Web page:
Community Trial of Potassium for Weight Loss

October 21, 2022

(Note: this is a more coherent summary based on a recent Twitter thread about the trail.)

There’s a lot to like about this this new community trial of potassium for weight loss from Slime Mold Time Mold.

The idea comes from a previous, much more difficult community trial they organized: Eat nothing but potatoes, oil, and seasonings for 30 days. Many people lost weight on this diet, and analysis of the aggregated data showed some big declines. But why?

One of SMTM’s ideas is that the potassium in the potatoes may reduce the obesogenic effects of lithium. (For details, see the original post and lengthy comments.) If potassium is the active ingredient in the potato diet, maybe KCl alone would work, sans the tasty but relentless accompanying of potatoes, potatoes, and more potatoes.

My expectation is the the potassium/lithium theory won’t last. It rests on a fragile chain of guesses both about the role of lithium in obesity and the relationship between lithium and potassium in the body. These guesses are informed guesses, which I admire, but the possibility space here is very large, and it would be pretty surprising if they turned out to be correct. (My preferred candidate for why the P diet works is that it removes flavor novelty and intensity, and this itself lowers the lipostat. If that’s the case, there is no “active ingredient” and any dull monodiet would work, although when it comes to monodiets potatoes are a good choice since they are very nutritious.)

Still, I really like this community trial even though I doubt the lithium theory. If you tell me to test some speculative, plausible, but probably ineffective health intervention, I’m going to think carefully about how much it costs to me do the test. What’s the trade-off? How much money, time, and, most importantly, risk am I taking on here?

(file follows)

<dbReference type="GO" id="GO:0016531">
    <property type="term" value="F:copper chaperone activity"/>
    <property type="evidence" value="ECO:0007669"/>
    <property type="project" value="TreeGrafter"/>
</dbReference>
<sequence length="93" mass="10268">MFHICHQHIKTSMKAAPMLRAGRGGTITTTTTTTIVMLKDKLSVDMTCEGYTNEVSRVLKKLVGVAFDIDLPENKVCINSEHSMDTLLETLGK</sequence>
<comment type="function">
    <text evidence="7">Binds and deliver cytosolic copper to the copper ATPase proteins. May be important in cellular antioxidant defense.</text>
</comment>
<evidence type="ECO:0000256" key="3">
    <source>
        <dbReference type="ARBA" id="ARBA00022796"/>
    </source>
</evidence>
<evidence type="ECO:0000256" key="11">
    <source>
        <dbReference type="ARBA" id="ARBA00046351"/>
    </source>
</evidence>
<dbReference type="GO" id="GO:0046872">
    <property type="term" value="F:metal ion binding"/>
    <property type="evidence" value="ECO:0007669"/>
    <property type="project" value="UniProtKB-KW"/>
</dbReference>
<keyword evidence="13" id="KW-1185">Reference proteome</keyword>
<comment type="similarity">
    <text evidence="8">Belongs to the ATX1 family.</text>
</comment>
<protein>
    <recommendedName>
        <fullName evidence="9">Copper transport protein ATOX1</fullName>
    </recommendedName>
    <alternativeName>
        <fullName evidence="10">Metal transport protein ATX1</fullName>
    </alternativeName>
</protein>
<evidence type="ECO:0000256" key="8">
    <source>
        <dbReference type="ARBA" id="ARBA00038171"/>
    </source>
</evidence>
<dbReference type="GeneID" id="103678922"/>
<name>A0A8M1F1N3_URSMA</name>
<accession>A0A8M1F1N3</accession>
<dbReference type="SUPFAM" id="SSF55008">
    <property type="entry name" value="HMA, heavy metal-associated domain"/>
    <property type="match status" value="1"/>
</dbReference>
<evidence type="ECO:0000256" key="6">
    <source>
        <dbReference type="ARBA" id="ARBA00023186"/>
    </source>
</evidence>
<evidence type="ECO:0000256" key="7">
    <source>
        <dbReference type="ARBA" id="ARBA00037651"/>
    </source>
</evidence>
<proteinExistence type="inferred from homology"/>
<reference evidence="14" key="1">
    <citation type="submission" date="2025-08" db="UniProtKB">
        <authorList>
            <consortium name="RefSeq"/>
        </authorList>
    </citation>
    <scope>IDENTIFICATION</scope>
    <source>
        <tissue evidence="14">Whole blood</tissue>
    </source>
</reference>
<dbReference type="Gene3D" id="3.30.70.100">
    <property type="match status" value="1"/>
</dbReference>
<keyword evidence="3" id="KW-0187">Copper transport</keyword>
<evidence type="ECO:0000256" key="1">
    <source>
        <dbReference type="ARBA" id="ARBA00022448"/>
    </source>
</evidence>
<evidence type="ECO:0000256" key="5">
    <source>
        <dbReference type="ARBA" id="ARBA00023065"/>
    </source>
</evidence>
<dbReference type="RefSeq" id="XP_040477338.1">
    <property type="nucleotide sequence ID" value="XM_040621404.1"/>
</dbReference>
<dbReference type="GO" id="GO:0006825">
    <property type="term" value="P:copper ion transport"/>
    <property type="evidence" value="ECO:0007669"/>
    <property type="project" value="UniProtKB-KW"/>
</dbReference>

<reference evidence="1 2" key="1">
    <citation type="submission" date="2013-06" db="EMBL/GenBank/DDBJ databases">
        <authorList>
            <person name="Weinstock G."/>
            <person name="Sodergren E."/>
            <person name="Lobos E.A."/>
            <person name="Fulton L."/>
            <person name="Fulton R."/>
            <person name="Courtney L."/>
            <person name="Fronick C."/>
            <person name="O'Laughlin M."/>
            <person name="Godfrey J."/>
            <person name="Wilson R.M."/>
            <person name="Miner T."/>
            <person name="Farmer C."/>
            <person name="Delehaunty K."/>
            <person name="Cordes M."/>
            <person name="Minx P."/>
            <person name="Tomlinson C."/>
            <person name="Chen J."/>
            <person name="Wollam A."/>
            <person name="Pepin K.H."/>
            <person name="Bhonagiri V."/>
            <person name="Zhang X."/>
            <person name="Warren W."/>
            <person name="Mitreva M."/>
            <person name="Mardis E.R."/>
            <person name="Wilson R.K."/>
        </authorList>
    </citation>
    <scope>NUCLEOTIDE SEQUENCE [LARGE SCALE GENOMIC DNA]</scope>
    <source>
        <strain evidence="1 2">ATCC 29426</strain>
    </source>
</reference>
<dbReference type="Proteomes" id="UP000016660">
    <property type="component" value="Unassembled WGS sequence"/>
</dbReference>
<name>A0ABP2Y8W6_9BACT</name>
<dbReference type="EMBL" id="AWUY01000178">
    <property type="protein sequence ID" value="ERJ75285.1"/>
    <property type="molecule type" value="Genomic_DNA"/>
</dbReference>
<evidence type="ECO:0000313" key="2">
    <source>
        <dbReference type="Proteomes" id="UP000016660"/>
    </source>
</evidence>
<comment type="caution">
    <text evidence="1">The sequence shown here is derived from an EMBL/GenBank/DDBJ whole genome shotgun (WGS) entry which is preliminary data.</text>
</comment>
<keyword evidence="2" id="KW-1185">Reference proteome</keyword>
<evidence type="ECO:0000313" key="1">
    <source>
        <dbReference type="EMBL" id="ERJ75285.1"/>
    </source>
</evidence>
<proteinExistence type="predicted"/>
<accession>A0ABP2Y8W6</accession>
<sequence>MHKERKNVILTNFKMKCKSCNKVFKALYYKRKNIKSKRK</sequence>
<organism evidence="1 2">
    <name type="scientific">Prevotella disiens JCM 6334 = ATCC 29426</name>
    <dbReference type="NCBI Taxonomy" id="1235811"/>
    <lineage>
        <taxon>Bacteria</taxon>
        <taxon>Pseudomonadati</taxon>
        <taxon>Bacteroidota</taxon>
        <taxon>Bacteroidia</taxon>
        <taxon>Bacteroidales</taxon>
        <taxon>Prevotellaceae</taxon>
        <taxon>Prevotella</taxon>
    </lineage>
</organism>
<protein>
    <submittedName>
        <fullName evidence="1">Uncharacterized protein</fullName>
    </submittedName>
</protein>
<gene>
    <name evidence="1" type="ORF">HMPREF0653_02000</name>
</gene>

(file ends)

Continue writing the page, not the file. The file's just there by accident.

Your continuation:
Well, testing a KCl supplement is easy. And the payoff if the longshot comes in is insanely high: it would be a stunning surprise. Plus, as a fan of n-of-1 experiments, I like that Time Mold Slime Mold tried the KCl supplement and it worked for them. From n-of-1 to n-of-many-1s, isn’t that how it’s supposed to work in our QS science fiction utopia?

A graph from a potassium supplement for weight loss self-research project by an SMTM collaborator.

Twelve years ago Eri Gentry and some other QS participants tried this with the Butter Mind study. The study design had a flaw: measuring the effects was complex. Seth Roberts, whose n-of-1 study had inspired the community trial, argued it confirmed his ideas. But I think the result wasn’t as decisive as Seth believed. The reason we didn’t learn more — or inspire others to follow up—is that even with the help of the free assays at Quantified Mind, the small magnitude of cognitive changes, and the sensitivity of the instruments to the measurement context, makes for a taxing analysis, and opens door for conflicting interpretations.

The design of the Potassium For Weight Loss study, by contrast, is a marvel of simplicity. There is not going to be a problem measuring changes in weight. And the effect predicted is very large. So: the trial is likely to yield an answer. I’m very curious to find out if the answer is yes or no.

In short, the potassium trial: 1) is about something important. 2) is easy to participate in. 3) does not involve much risk. 4) is likely to yield a clear result. 5) could shock the world.

Let’s do it.

You can sign up here:

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